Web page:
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None of us had ever seen one before, so of course we couldn’t have breakfast until it was opened.

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Family soon started to arrive, as we were all to have lunch at  ‘The Barn @ Alfold’, in the next village. This restaurant is one of my MiL’s favourite places for eating out.

This historic  building dates back to 1590. and the original oak beams are believed to have been fashioned from timber taken from the ships of the Spanish Armada. Ernest Hemingway frequented this establishment in the 1940′s, during the second world war, and is said to have spent many an afternoon enjoying the ‘cream teas’ at ‘Gibbs Hatch’ as it was then called. The party started off in the bar, where we all had a few glasses of excellent French champagne.


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The main dining room was filled to capacity with many members of our family.

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The food and service were absolutely wonderful, and the lady of the moment was looking absolutely sparkling. Here she is with her eldest granddaughter.

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Sunday was the day of her actual birthday  and she looked really stunning for her big party for 140 people at the local Village Hall.

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We all had a great time, with lots of chatter and tasty tidbits to munch on.

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It was wonderful to meet up again with family, some of whom we hadn’t seen for many years, and also absolutely amazing to see just how many really good friends had come along to congratulate her on this awesome milestone achievement.

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She gave a marvellous and very interesting speech, followed by very complimentary ones from my husband and also our son and daughter.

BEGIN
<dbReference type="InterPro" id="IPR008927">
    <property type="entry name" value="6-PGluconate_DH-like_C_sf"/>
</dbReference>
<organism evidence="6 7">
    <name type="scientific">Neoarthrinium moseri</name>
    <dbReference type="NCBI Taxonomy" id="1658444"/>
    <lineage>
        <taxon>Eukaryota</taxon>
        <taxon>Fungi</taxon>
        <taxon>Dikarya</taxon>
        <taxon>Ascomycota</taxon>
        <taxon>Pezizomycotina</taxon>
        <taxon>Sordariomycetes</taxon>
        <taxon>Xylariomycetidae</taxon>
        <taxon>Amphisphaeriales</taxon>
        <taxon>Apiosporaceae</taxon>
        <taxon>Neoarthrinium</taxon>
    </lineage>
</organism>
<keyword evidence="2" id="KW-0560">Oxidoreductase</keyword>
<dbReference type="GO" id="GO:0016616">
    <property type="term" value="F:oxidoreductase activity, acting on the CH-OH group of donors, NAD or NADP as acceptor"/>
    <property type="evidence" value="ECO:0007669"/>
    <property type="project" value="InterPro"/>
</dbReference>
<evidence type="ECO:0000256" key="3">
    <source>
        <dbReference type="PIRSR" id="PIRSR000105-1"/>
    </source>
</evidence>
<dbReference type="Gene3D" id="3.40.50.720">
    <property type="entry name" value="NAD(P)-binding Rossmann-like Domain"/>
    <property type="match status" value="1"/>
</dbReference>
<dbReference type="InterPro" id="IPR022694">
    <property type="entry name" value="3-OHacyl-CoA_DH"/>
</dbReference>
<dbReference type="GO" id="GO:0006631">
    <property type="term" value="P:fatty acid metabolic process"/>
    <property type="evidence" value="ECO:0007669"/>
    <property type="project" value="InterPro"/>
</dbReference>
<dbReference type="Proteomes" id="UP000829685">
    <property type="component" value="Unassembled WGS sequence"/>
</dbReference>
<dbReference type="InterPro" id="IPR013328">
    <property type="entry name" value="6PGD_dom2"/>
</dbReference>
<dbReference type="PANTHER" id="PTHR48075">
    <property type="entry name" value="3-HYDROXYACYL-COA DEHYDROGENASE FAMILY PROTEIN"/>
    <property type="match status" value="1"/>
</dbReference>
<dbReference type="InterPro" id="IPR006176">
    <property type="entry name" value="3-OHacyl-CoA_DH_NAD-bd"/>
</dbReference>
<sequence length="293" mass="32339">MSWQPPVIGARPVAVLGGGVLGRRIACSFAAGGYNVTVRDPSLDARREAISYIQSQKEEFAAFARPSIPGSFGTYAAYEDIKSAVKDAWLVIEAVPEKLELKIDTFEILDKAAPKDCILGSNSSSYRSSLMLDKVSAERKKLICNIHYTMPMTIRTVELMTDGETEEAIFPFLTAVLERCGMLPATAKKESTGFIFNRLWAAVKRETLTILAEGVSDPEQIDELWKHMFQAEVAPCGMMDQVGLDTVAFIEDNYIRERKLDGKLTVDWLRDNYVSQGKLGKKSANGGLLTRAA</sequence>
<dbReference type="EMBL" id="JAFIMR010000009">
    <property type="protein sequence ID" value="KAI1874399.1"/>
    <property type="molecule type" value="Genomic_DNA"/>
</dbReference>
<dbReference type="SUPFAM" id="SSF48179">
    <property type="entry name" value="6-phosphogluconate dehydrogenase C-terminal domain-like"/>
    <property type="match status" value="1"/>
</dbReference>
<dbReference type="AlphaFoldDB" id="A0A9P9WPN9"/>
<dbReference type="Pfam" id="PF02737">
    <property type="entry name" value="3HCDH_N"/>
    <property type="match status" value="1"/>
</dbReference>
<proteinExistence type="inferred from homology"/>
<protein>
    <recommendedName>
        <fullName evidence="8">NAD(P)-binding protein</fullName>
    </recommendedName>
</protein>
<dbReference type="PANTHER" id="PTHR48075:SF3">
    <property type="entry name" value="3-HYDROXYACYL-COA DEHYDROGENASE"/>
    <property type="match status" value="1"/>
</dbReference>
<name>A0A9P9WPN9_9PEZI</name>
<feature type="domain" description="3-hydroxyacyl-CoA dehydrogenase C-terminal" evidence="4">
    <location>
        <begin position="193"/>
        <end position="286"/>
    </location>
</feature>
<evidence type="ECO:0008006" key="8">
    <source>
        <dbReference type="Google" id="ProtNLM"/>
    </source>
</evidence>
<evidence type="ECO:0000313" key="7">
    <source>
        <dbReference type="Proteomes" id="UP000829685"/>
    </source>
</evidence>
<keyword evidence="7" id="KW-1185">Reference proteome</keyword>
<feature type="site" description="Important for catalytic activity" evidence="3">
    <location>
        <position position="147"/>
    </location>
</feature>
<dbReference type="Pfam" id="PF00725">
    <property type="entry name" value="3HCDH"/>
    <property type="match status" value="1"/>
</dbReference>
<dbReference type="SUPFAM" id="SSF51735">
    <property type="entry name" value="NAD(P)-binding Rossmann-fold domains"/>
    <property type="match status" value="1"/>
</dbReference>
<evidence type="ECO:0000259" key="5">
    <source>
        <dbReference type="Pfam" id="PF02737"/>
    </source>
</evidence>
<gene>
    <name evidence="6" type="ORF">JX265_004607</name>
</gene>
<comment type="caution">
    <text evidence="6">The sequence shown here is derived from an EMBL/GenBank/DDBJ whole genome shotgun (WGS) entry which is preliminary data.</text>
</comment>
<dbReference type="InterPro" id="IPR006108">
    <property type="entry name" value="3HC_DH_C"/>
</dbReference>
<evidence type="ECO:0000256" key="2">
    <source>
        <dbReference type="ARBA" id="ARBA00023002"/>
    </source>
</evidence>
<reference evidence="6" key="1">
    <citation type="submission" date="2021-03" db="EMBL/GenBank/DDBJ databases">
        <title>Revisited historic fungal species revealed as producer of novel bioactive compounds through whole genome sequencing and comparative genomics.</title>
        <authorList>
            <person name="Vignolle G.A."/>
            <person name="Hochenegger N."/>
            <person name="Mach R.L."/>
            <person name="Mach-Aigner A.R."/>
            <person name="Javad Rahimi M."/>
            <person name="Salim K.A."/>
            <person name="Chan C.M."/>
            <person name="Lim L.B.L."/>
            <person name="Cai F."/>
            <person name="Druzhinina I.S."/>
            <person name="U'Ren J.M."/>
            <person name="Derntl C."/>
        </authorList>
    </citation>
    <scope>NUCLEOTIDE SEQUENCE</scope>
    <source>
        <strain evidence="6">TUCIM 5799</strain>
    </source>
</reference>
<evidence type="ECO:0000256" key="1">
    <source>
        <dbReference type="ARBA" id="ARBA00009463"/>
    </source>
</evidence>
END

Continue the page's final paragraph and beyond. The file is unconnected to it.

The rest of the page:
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Then it was time to cut the cake and propose a toast.

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What a lot of fun we all had, with beautiful weather so that the little children were able to play outside on the grass and jungle-gym.  At the end of the proceedings, our two youngest grandchildren just couldn’t wait to get their hands on some of the balloons.

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My dear mom-in-law gave away a few of her secrets for longevity. She said, “Try not to worry, but take each day as it comes, and have a glass of red wine and a couple of chocolates every evening.”  So now I’m thinking to myself, “If this is what 100-years-old looks like, with life still being full of happiness and fun, I’ll not be afraid of old age, but be looking forward to it. ” 🙂

The Centenary is almost here.

Here I am in England on a scorching hot summer’s day. It’s 30º C, and my mom-in-law’s garden is probably longing for some rain.

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There’s not a cloud in the sky, but happily the weather forecast says the temperature will drop a little in time for the weekend.

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In spite of the heat, the fairies continue to dance across the lawn, always observed by the ever-watchful black cats.

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The flower pots are looking lovely,

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but this waterlily really steals the show.

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The cards have started arriving ahead of the centenary birthday celebrations this weekend. So exciting!

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Stay tuned for more pics and a report on the proceedings. Tomorrow we will go and pick up the cake, and in the evening, hubby and I are taking the train up to London to meet our son and daughter and their families, who are over from South Africa and the USA, and we’re all going to see the show ‘Wicked’.